...Science and Religion The age of discovery and the advent of the scientific revolution affected commonly held scientific fact accepted by the church during Galileo Galilei’s period. During those times Aristotelian and Ptolomeic teachings were the established truths “held among academic philosophers…showing a fondness for their own opinions than for the truth” (Galileo’s Letter to the Most Serene Duchess Mother). During the renaissance, universities in Italy based their teachings of the works of Aristotle. The church respected his views because they did not go against their biblical understanding of the universe (Hilliam, 9). It was the prevailing system of accepting scientific facts at that time which Galileo Galilei...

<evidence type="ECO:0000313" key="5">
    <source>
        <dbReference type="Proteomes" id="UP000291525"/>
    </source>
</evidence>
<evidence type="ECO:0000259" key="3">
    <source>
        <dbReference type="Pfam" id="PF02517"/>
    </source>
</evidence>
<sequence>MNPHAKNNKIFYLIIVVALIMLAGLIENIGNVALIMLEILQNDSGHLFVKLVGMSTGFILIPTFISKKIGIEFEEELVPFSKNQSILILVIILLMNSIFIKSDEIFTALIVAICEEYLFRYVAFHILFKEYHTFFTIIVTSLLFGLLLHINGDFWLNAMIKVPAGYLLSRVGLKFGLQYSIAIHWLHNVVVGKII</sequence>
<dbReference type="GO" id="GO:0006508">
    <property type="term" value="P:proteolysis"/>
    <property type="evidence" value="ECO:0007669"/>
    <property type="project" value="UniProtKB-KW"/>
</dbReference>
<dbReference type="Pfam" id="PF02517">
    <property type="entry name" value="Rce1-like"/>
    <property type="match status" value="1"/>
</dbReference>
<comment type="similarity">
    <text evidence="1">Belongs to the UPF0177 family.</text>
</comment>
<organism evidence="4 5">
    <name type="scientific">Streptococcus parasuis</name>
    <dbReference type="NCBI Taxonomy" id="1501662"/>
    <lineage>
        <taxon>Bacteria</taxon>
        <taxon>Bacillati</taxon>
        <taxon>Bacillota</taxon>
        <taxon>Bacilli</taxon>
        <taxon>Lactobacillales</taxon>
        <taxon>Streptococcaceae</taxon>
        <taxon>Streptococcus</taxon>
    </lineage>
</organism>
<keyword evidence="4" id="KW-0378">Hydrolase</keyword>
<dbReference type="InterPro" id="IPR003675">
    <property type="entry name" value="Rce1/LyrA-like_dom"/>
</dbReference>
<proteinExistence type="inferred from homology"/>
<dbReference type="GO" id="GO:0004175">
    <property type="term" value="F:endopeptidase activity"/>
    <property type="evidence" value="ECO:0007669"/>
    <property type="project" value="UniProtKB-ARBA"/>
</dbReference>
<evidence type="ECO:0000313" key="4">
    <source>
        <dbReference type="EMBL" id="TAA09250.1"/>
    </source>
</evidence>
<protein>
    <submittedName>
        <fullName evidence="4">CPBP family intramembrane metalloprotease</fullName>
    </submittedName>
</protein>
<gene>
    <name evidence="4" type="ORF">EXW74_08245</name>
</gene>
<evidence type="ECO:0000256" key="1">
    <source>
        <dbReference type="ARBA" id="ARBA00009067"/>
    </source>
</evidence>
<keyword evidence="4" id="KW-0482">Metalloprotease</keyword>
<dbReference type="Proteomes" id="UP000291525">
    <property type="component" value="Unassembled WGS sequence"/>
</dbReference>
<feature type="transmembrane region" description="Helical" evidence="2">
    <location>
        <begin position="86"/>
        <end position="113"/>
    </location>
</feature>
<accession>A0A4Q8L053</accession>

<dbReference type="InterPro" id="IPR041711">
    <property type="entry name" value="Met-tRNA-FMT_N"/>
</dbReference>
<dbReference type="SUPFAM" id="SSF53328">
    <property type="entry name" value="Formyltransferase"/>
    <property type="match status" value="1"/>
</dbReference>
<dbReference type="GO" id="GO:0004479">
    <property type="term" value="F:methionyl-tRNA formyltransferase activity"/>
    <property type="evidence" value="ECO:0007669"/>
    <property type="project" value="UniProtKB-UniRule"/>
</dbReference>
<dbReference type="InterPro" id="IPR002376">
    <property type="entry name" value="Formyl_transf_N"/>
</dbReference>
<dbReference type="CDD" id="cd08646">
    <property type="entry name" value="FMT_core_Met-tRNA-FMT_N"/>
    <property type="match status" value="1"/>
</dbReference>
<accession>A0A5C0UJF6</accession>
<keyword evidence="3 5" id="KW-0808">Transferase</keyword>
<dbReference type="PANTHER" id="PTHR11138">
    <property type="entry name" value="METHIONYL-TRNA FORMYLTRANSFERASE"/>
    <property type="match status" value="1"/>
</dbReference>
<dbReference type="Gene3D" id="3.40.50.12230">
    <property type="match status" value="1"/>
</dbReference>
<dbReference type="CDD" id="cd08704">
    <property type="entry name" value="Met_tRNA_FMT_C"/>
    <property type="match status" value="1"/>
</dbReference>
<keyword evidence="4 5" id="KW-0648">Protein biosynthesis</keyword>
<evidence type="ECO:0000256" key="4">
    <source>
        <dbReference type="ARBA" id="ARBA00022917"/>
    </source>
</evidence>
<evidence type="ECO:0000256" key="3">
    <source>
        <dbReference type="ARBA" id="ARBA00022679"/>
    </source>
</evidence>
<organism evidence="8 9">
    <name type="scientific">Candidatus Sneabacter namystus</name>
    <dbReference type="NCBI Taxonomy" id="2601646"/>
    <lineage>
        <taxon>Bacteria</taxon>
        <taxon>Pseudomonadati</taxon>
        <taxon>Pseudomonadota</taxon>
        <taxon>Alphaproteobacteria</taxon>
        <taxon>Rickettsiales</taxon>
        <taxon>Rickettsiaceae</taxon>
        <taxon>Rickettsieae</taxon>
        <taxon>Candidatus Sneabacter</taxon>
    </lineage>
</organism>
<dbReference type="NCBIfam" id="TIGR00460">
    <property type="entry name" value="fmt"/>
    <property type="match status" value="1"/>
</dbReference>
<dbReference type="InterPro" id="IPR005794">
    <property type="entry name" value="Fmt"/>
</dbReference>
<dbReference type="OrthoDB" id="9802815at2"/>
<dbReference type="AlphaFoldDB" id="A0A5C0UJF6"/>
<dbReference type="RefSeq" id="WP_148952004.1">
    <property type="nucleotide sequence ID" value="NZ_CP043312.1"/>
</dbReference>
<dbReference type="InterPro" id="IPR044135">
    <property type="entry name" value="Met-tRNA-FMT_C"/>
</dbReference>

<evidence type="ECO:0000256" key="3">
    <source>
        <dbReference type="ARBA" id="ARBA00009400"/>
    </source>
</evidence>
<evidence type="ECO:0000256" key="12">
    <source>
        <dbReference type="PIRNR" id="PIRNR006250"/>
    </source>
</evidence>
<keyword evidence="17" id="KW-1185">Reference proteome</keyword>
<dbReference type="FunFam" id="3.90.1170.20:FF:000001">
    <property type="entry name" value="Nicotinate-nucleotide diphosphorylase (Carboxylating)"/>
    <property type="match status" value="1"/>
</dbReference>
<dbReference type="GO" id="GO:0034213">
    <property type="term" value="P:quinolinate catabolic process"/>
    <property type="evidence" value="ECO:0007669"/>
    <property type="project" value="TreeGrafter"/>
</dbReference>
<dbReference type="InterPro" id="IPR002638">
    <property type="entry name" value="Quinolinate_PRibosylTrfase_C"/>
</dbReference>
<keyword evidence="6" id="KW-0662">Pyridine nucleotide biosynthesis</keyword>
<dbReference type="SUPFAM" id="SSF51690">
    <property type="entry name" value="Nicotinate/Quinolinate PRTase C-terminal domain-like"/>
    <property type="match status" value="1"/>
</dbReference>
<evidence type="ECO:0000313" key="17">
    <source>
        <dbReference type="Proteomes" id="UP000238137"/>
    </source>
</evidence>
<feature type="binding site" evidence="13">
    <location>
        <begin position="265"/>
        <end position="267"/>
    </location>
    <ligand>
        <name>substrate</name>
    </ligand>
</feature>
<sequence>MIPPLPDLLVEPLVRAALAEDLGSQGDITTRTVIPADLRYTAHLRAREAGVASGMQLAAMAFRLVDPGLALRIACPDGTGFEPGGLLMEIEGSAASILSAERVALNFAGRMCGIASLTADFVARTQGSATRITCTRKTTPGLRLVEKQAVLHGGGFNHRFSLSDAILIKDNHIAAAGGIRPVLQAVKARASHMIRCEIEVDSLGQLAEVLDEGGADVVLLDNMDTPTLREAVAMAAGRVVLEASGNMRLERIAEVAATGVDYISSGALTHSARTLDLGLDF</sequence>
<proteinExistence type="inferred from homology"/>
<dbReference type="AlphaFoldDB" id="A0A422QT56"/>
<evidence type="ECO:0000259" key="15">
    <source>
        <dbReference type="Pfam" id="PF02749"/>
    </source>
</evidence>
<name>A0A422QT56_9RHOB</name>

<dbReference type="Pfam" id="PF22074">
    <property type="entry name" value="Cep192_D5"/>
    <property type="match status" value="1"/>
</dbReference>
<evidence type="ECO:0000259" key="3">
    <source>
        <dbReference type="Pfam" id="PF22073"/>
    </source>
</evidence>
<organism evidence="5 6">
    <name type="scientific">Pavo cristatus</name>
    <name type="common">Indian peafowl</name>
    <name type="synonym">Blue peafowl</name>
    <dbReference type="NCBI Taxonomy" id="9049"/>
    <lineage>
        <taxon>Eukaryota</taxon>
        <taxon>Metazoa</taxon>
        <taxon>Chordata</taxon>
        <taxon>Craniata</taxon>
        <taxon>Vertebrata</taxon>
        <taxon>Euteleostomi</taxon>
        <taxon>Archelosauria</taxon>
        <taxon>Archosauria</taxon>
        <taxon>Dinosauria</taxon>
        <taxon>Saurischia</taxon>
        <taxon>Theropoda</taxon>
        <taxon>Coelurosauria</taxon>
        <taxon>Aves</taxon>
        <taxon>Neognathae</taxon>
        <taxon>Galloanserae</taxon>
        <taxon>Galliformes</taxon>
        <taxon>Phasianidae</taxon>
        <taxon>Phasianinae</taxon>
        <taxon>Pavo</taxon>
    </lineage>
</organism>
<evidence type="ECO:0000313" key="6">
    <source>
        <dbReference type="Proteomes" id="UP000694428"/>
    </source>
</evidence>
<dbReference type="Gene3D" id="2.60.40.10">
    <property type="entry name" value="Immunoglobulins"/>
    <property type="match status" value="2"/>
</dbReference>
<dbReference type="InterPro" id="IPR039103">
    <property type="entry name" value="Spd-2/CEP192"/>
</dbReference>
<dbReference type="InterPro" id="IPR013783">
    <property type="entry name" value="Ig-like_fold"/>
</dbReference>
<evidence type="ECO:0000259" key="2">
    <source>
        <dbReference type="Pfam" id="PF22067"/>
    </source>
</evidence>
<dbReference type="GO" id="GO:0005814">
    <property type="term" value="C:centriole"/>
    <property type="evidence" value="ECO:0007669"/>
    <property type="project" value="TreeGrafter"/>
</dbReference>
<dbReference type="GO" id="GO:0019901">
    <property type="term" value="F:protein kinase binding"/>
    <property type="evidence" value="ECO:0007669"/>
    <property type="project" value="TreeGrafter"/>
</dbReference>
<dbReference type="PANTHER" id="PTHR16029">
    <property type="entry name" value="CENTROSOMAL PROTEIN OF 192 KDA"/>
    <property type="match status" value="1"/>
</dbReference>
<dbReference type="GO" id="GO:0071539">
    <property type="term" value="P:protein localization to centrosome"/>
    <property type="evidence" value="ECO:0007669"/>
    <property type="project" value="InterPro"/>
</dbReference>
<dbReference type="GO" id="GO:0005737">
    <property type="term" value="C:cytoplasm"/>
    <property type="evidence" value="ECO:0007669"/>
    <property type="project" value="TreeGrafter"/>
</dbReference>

6 Pages(1500 words)Essay

Electronic Health Records - Has the Affordable Care Act, Meaningful use and incentives helped Where are we with EHR compliance Meaningful Use

10 Pages(2500 words)Term Paper
sponsored ads
We use cookies to create the best experience for you. Keep on browsing if you are OK with that, or find out how to manage cookies.

Let us find you another Essay on topic Modern Age Europe 1348-1789 Phase Definition 2 for FREE!

Contact Us